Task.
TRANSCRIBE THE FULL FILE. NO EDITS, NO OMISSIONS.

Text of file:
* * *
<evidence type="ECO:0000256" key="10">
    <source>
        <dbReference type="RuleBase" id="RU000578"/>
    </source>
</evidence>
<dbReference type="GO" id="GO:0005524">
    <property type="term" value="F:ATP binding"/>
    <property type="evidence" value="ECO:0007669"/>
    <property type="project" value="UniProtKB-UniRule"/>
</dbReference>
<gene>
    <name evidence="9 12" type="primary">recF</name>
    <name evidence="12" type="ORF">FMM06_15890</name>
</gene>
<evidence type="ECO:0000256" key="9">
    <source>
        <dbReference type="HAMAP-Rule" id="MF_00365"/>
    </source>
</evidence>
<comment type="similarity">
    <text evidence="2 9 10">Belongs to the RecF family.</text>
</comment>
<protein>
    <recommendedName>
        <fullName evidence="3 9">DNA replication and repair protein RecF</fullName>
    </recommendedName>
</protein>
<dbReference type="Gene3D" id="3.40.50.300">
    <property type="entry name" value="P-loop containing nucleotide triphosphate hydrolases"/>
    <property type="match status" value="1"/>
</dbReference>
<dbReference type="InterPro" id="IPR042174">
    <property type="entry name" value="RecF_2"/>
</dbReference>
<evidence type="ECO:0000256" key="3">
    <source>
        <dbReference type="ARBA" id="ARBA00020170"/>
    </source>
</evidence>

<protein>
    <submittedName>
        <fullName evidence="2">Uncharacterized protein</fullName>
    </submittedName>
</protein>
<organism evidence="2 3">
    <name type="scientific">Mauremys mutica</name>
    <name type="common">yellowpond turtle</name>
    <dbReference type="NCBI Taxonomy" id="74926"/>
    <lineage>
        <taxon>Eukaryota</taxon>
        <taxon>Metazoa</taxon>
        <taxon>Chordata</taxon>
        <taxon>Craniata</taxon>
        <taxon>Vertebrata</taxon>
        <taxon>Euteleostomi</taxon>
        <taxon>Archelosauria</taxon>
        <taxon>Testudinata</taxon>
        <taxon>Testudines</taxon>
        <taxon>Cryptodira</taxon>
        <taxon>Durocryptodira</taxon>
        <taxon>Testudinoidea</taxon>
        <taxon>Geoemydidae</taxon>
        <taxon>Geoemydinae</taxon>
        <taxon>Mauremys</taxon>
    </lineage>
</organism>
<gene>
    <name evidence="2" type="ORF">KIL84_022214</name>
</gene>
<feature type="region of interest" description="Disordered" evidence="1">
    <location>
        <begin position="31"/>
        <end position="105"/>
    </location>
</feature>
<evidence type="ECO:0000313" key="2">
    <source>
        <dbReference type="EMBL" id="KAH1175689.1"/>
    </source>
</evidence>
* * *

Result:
<evidence type="ECO:0000256" key="10">
    <source>
        <dbReference type="RuleBase" id="RU000578"/>
    </source>
</evidence>
<dbReference type="GO" id="GO:0005524">
    <property type="term" value="F:ATP binding"/>
    <property type="evidence" value="ECO:0007669"/>
    <property type="project" value="UniProtKB-UniRule"/>
</dbReference>
<gene>
    <name evidence="9 12" type="primary">recF</name>
    <name evidence="12" type="ORF">FMM06_15890</name>
</gene>
<evidence type="ECO:0000256" key="9">
    <source>
        <dbReference type="HAMAP-Rule" id="MF_00365"/>
    </source>
</evidence>
<comment type="similarity">
    <text evidence="2 9 10">Belongs to the RecF family.</text>
</comment>
<protein>
    <recommendedName>
        <fullName evidence="3 9">DNA replication and repair protein RecF</fullName>
    </recommendedName>
</protein>
<dbReference type="Gene3D" id="3.40.50.300">
    <property type="entry name" value="P-loop containing nucleotide triphosphate hydrolases"/>
    <property type="match status" value="1"/>
</dbReference>
<dbReference type="InterPro" id="IPR042174">
    <property type="entry name" value="RecF_2"/>
</dbReference>
<evidence type="ECO:0000256" key="3">
    <source>
        <dbReference type="ARBA" id="ARBA00020170"/>
    </source>
</evidence>

<protein>
    <submittedName>
        <fullName evidence="2">Uncharacterized protein</fullName>
    </submittedName>
</protein>
<organism evidence="2 3">
    <name type="scientific">Mauremys mutica</name>
    <name type="common">yellowpond turtle</name>
    <dbReference type="NCBI Taxonomy" id="74926"/>
    <lineage>
        <taxon>Eukaryota</taxon>
        <taxon>Metazoa</taxon>
        <taxon>Chordata</taxon>
        <taxon>Craniata</taxon>
        <taxon>Vertebrata</taxon>
        <taxon>Euteleostomi</taxon>
        <taxon>Archelosauria</taxon>
        <taxon>Testudinata</taxon>
        <taxon>Testudines</taxon>
        <taxon>Cryptodira</taxon>
        <taxon>Durocryptodira</taxon>
        <taxon>Testudinoidea</taxon>
        <taxon>Geoemydidae</taxon>
        <taxon>Geoemydinae</taxon>
        <taxon>Mauremys</taxon>
    </lineage>
</organism>
<gene>
    <name evidence="2" type="ORF">KIL84_022214</name>
</gene>
<feature type="region of interest" description="Disordered" evidence="1">
    <location>
        <begin position="31"/>
        <end position="105"/>
    </location>
</feature>
<evidence type="ECO:0000313" key="2">
    <source>
        <dbReference type="EMBL" id="KAH1175689.1"/>
    </source>
</evidence>